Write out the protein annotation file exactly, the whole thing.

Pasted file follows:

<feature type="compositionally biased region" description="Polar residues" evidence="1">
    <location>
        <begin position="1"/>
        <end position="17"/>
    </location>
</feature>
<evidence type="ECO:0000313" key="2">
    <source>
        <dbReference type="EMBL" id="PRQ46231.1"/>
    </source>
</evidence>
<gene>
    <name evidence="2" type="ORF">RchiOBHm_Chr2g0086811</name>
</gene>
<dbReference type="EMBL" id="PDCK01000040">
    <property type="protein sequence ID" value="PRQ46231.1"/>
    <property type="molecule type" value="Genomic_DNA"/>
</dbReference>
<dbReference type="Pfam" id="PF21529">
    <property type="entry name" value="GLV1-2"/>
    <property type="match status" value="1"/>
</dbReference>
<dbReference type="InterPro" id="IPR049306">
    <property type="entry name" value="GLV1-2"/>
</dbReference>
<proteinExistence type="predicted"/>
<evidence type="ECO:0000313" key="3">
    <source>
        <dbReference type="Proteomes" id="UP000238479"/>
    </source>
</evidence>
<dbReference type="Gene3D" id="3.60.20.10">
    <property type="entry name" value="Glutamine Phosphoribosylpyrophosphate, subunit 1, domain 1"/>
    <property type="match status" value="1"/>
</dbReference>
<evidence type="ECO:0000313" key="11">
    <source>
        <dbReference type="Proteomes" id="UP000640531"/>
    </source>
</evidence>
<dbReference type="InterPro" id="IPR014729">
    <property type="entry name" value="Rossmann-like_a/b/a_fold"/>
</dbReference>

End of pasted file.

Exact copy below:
<feature type="compositionally biased region" description="Polar residues" evidence="1">
    <location>
        <begin position="1"/>
        <end position="17"/>
    </location>
</feature>
<evidence type="ECO:0000313" key="2">
    <source>
        <dbReference type="EMBL" id="PRQ46231.1"/>
    </source>
</evidence>
<gene>
    <name evidence="2" type="ORF">RchiOBHm_Chr2g0086811</name>
</gene>
<dbReference type="EMBL" id="PDCK01000040">
    <property type="protein sequence ID" value="PRQ46231.1"/>
    <property type="molecule type" value="Genomic_DNA"/>
</dbReference>
<dbReference type="Pfam" id="PF21529">
    <property type="entry name" value="GLV1-2"/>
    <property type="match status" value="1"/>
</dbReference>
<dbReference type="InterPro" id="IPR049306">
    <property type="entry name" value="GLV1-2"/>
</dbReference>
<proteinExistence type="predicted"/>
<evidence type="ECO:0000313" key="3">
    <source>
        <dbReference type="Proteomes" id="UP000238479"/>
    </source>
</evidence>
<dbReference type="Gene3D" id="3.60.20.10">
    <property type="entry name" value="Glutamine Phosphoribosylpyrophosphate, subunit 1, domain 1"/>
    <property type="match status" value="1"/>
</dbReference>
<evidence type="ECO:0000313" key="11">
    <source>
        <dbReference type="Proteomes" id="UP000640531"/>
    </source>
</evidence>
<dbReference type="InterPro" id="IPR014729">
    <property type="entry name" value="Rossmann-like_a/b/a_fold"/>
</dbReference>